The Kickr solar panel and Jumpr storage batter/charger pair rocked! I heartily abused them for hundreds of teeth chattering, dusty dirt road miles and they worked first time, every time. It easily charged my speaker, player, and phone; it was convenient and simple to use; and very importantly for camping expeditions, it was light and compact when stowed. I loved these two products, and I recommend them without hesitation.

Now, if you'd like, you can turn the page to read about a product that drove me bananas.

But first a...

Vacation Photo Interlude

The brats and beans were so good I forgot to take a picture of them. Couple of more minutes after this and we were smoking cigars and playing Farkle.

johnjen's picture

Woods cabin that is.

Like I've been there, or something…

Great write up


audiozerro's picture

Haha, I do love this sort of test! The UE Boom is really one of the good Bluetooth speakers out there according to most expert, perhaps even one of the top ones. I personally like mine a lot, and will take it with me next time I go camping to play music around the fire.

Tyll Hertsens's picture

We've seen numerous places together...from desert Oregon to the hiegths of the Sierras. 

Now dust the fesh of that bike and meet me in a pasture on Labor Day, YFF!


paul's picture

The software on the AK 120 (100) is godawful. The "playlist" function is useless (and a LOT of work!!).

I use the app, Discovr Music to put a playlist together and make a Smart Playlist in iTunes. I then make a folder on the AK120 and drag and drop the results. Playlist!

Love the form factor on the AK120 and AK100!

audiozerro's picture

Haha, I do love this sort of test! :) The UE Boom is really one of the good Bluetooth speakers out there according to most expert.. perhaps even one of the top ones. I personally like mine a lot, and will take it with me next time I go camping to play music around the fire!

doublea71's picture


Saw your trip route and noticed you opted out of Missoula. I used to live there and I want to mention a record store, Ear Candy Music, that is co-owned by an old friend, John Fleming. I believe it is on Higgins Ave and it seems to be going strong in its 16th year - maybe check it out the next time you make it into The Garden City. Montana truly is the last best place and I hope to return again some day. I love how you incorporate your love of the open road into your gear reviews and sort of take us along for the ride a bit. The pictures of Montana's scenery take my breath away because it is a place that still resonates with me and will until my dying day. Thanks for the good read.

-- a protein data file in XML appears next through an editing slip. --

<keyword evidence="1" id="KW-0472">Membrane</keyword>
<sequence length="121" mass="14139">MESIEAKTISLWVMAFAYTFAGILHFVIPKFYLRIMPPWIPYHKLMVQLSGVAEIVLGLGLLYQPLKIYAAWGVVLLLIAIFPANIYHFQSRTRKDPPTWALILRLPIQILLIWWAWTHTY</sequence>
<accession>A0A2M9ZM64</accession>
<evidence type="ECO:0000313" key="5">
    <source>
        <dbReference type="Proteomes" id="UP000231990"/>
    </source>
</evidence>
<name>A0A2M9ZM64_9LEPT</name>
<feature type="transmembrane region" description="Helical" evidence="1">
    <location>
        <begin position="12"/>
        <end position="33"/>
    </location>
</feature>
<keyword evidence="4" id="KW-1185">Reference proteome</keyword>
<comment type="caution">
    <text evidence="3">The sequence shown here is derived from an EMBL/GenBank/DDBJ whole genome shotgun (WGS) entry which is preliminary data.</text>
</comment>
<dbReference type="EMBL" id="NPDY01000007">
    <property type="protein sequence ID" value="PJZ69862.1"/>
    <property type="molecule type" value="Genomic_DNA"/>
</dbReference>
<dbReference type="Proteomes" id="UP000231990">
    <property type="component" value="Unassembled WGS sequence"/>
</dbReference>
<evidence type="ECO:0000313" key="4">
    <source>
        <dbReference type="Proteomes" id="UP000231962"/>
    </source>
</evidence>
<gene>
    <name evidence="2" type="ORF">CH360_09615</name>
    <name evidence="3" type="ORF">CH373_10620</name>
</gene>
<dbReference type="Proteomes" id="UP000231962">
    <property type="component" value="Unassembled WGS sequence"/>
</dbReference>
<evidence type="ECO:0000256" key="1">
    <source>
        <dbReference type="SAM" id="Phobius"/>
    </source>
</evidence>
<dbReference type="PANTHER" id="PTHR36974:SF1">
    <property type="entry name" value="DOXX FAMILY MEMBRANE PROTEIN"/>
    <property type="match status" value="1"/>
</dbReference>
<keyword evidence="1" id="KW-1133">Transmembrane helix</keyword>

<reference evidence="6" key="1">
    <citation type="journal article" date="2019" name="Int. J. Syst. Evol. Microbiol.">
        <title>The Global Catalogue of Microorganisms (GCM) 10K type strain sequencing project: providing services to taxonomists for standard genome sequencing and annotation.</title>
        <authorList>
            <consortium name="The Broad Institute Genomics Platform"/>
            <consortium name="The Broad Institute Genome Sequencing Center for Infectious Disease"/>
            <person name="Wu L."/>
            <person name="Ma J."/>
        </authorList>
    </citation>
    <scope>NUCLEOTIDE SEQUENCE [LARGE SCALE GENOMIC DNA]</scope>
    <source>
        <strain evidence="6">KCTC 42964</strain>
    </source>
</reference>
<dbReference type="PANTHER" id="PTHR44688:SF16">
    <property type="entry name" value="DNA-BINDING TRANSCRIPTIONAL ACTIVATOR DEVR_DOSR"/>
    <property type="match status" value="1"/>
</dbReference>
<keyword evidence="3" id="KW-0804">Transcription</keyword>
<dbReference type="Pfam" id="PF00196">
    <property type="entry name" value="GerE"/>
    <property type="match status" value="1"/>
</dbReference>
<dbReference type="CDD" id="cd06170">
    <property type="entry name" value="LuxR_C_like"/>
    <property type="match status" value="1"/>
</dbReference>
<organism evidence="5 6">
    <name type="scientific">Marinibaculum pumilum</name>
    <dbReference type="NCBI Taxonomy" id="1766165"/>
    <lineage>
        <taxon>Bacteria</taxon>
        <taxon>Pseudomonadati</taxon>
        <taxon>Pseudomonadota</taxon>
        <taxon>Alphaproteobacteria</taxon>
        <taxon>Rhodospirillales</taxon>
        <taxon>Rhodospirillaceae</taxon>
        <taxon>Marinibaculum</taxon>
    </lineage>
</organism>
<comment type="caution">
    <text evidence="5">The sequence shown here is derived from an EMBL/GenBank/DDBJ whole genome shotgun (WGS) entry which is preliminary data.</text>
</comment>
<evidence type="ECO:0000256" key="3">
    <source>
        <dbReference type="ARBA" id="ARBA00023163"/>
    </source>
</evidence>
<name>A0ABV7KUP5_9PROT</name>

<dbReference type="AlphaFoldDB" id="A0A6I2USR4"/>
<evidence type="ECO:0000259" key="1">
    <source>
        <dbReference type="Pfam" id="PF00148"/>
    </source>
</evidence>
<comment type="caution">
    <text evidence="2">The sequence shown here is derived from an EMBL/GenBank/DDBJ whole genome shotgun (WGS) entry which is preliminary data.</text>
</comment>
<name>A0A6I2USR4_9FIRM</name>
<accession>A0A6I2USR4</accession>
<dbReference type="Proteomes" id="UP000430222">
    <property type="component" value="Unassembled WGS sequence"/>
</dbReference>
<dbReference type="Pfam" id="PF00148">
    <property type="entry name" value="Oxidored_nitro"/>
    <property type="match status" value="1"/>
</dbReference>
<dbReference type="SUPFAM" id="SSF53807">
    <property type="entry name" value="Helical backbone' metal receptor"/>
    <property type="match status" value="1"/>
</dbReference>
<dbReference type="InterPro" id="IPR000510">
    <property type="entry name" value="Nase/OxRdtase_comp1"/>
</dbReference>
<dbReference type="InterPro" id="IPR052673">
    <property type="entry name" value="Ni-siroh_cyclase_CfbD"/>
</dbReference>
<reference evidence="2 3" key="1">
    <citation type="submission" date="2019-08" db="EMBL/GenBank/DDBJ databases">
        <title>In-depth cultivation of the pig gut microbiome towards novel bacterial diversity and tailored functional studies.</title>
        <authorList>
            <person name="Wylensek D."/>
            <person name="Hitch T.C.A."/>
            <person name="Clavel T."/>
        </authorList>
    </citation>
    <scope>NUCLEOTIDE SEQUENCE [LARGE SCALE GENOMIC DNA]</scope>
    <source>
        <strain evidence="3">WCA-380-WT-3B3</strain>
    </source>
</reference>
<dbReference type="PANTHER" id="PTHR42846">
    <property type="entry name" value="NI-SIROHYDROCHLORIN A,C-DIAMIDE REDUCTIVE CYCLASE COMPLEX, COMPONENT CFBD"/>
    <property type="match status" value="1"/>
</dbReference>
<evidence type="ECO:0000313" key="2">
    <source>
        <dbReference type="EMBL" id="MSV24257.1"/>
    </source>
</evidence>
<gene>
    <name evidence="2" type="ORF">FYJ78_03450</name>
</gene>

Tyll Hertsens's picture

I think I've been there before, I'll check it out next time I'm in Miss Oola.

And yes, Montana is an incredibly beautiful place. There aren't many places left in this country where you can ride hundreds of miles on dirt roads through the mountains without seeing another soul. Wish I had more room for all the pix I took. 

Limp's picture

You can afford thirty-odd Sansa Clips for the price of an AK120, and they even do playlists properly.

And MC 500 Ft Jesus? That's awesome!

Tyll Hertsens's picture

MC900 Foot Jesus stuff is not only great music, but it also seems to be VERY well recorded.  I use a couple of tracks as listening references.

Next time I think I'm just gonna load up my need for hi-rez on a BT speaker anyway.

veggieboy2001's picture

I picked up a cheap solar charger (that didn't work) for a vacation in Croatia last year. I knew this could be a great solution, even if the one I had was very poorly done. I'm glad that worked so well for you...even if the A&K didn't. Nothing more frustrating that having high hopes, and watching (hearing?) them be dashed to bits.


ultrabike's picture

Very kool gadgets there! (Solar panel combo).

"There's simply no excuse for loading that player with all the hardware to do a great job of playing hi-rez files and then not completing the task with a solid embedded software platform."

Amen! Some few products I've seen (and bought) have the HW specs but horrible FW implementation and support. At least the price point of some of those products was low so lack of support would be sort of expected... Not at the $1300 price point.

Very nice to hear the Boom does a good job.

Have not been to Montana yet, but it looks fantastic! Great pictures! That Bottlelegger Casino Bar and Grill in Lincoln breakfast picture is pure win!   

Stephen Mejias's picture

What an awesome trip. Thanks for taking us along for the ride, Tyll!

Tyll Hertsens's picture